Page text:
CALYPSO Method for Structure Prediction and Its Applications to Materials Discovery

  • Yanchao WangEmail author
  • Jian Lv
  • Quan Li
  • Hui Wang
  • Yanming Ma
Living reference work entry


Atomic-level structure prediction for condensed matters, given only a chemical composition, is a major challenging issue in a broad range of science (e.g., physics, chemistry, materials, and planetary science, etc.). By combining the global swarm optimization algorithm with a number of specially designed structure-dealing techniques (e.g., symmetry constraints, structure fingerprints, etc.), we developed the CALYPSO (Crystal structure AnaLYsis by Particle Swarm Optimization) structure prediction method that is able to predict the structures of a wide range of materials including isolated clusters/nanoparticles, two-dimensional layers and reconstructed surfaces, and three-dimensional bulks and holds the promise for the functionality-driven design of materials (e.g., superhard, electride, and optical materials, etc.). It has been demonstrated in a wide range of applications that CALYPSO is highly efficient when searching for the structures of materials and becomes an invaluable tool for aiding materials discovery. In this chapter, we provide an overview of the basic theory and main features of the CALYPSO approach, as well as its versatile applicability to the design of superconductors and superhard materials. Finally, the conclusion and opportunities for further research on CALYPSO method are presented.

1 Introduction

The traditional way of discovering new materials is by Edisonian iterations of trial and error, which choose materials to synthesize and test depending on chemical intuition, experience, or theoretical knowledge until some combination of success and exhaustion is achieved. This approach is painstaking, long, and costly due to the extraordinary number of experimental attempts required. Advances in computing now allow new materials with target properties to be simulated and analyzed theoretically before their synthesis (Agrawal and Choudhary 2016; Jain et al. 2013), significantly reducing the necessary trials (and errors) and thus the expected cost of discovery (Jain et al. 2016; Oganov et al. 2010; Needs and Pickard 2016).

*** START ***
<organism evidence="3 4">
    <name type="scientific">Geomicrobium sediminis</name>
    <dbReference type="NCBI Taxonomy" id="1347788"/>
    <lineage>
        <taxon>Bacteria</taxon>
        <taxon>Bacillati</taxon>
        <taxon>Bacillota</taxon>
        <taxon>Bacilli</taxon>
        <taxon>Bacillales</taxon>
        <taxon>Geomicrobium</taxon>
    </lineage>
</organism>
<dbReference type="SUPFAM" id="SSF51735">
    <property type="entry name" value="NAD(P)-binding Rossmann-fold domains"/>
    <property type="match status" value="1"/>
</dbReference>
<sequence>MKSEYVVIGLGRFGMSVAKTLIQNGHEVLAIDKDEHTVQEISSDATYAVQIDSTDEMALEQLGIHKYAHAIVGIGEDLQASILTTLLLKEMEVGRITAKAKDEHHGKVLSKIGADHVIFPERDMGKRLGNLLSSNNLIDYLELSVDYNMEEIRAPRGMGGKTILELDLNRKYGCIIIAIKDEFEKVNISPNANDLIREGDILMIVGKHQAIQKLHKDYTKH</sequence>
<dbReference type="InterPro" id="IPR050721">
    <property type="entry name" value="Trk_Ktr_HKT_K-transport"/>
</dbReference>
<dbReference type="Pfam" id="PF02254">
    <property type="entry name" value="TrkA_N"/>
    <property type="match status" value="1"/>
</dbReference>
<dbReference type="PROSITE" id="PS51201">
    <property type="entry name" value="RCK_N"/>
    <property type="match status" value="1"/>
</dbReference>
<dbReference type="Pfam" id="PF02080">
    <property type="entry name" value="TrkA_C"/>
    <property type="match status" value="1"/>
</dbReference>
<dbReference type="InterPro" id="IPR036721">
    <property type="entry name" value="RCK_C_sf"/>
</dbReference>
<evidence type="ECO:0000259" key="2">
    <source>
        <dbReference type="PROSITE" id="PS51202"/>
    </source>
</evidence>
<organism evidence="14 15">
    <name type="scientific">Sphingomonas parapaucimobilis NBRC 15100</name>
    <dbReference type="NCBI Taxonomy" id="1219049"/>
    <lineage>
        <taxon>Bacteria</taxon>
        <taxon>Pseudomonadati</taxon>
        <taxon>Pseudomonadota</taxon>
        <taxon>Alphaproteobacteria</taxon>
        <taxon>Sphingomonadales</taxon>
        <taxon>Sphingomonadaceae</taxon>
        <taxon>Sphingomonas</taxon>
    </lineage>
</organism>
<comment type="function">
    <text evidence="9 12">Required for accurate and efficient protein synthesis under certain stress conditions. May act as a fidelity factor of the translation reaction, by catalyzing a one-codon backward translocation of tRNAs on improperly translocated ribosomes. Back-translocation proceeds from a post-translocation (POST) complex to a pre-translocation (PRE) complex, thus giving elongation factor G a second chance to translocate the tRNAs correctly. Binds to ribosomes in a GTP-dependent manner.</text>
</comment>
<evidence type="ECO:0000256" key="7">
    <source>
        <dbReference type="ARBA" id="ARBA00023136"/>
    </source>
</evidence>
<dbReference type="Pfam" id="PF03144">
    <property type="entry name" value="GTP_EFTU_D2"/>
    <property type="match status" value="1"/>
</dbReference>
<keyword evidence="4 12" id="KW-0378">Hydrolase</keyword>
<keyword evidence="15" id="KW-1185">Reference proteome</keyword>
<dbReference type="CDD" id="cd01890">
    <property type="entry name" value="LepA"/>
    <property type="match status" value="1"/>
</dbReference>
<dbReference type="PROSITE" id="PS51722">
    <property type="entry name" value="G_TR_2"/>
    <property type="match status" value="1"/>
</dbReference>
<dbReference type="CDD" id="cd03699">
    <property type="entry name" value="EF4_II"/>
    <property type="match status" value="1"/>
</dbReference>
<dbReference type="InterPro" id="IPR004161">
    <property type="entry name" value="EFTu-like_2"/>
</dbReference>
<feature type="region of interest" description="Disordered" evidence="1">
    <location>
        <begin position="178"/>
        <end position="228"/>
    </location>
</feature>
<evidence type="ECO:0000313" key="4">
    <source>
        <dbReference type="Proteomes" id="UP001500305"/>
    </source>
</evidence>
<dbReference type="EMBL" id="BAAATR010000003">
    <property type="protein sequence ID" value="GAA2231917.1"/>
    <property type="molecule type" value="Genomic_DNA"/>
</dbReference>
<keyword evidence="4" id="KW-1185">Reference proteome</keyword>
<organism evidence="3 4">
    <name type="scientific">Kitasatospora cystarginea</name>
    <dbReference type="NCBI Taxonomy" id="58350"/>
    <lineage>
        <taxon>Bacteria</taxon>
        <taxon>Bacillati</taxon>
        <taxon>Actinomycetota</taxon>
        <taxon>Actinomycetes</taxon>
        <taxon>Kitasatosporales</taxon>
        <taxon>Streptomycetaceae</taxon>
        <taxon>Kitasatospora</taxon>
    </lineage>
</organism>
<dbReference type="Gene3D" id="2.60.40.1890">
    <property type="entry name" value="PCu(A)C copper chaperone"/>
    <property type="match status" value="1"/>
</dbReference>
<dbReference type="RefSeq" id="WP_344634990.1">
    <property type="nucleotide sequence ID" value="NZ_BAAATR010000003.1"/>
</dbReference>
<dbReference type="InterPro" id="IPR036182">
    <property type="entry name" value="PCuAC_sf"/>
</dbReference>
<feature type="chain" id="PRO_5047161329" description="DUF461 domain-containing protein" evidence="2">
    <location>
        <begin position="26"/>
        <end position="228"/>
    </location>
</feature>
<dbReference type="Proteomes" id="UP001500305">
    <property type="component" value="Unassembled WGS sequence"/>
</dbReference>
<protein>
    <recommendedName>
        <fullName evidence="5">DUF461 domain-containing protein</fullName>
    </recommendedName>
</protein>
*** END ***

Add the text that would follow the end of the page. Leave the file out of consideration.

A material’s structure determines its properties and functionalities. Therefore, theoretical structure prediction is critical in aiding materials discovery (Wang and Ma 2014). The goal of crystal structure prediction is to develop an efficient computational scheme to explore the high-dimensional potential-energy surface (PES) in order to identify the global energy minimum that corresponds to the global stable ground-state structure observable in experiment. Empirical observations and heuristic estimates indicate that the number of local minima grows exponentially as the system size increases (Stillinger 1999; Gavezzotti 1994). Therefore, an efficient computational approach is urgently needed to find quickly the most stable structure of a large assembly of atoms in the vast configuration space of the PES.

Various strategies to generate hypothetical structures have been recently pursued in the field of crystal structure prediction, and several efficient structure prediction methods (e.g., data mining (Gavezzotti 1994), simulated annealing (Kirkpatrick et al. 1983; Schön and Jansen 1996), genetic algorithms (Deaven and Ho 1995; Oganov and Glass 2006; Abraham and Probert 2006; Trimarchi and Zunger 2007; Kolmogorov et al. 2010), minima hopping (Goedecker 2004; Amsler and Goedecker 2010), basin hopping (Wales and Doye 1997; Doye and Wales 1998), metadynamics (Laio and Parrinello 2002), random sampling (Pickard and Needs 2011; Shang and Liu 2013), and CALYPSO (Wang et al. 2010)) have been developed. Their applications to materials science have led to a number of breakthroughs, as exemplified by a series of theory-driven discoveries of novel functional materials (Ceder 2010; Ma et al. 2009; Oganov et al. 2009; Zhu et al. 2011; Pickard and Needs 2006; Drozdov et al. 2015; Ceder et al. 1998; Teter 1998; Li et al. 2014). Structure prediction is now becoming an irreplaceable tool to accelerate the discovery of materials. Several reviews consider structure prediction methods and their applications (Wang and Ma 2014; Woodley and Catlow 2008; Oganov 2011; Ciobanu et al. 2013; Wang et al. 2015; Zhang et al. 2017a), but this work focuses only on our CALYPSO method and its application to superconductive and superhard materials.

This chapter is organized as follows. Section 2 briefly introduces the basic theory and general features of the CALYPSO methodology, including swarm intelligence algorithm. Several recent applications of CALYPSO in discovering superconductive and superhard materials are provided in Sect. 3, followed by general conclusions and future prospects in Sect. 4.

2 CALYPSO Structure Prediction Method

2.1 General Theory of the CALYPSO Method

The CALYPSO method for structure prediction run comprises several main steps (Fig. 1). Initial structures are randomly generated with symmetry constraints. Once a new structure is generated, structure characterization is performed to examine its similarity to all the previous ones, where duplicate or similar structures are eliminated. After all the structures of each population have been generated, local structural optimizations are performed to reduce the noise of the energy surface and drive the systems to local minima. Structural evolution via the particle swarm optimization algorithm is then carried out to produce new structures for the next generation. These steps are iterated until a termination criterion (such as a prescribed threshold or a fixed number of iterations) is attained (Wang et al. 2012a). Below we give an introduction to the general theory of the CALYPSO method.